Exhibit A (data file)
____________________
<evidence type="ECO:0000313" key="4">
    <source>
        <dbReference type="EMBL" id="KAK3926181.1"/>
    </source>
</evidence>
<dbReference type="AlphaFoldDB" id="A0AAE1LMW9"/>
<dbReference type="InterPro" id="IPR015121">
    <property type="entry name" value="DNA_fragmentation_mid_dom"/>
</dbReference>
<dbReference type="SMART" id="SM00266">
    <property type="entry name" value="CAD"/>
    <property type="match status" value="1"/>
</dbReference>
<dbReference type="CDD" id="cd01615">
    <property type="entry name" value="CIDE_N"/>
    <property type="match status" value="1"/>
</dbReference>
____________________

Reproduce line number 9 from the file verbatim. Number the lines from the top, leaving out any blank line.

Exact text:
</dbReference>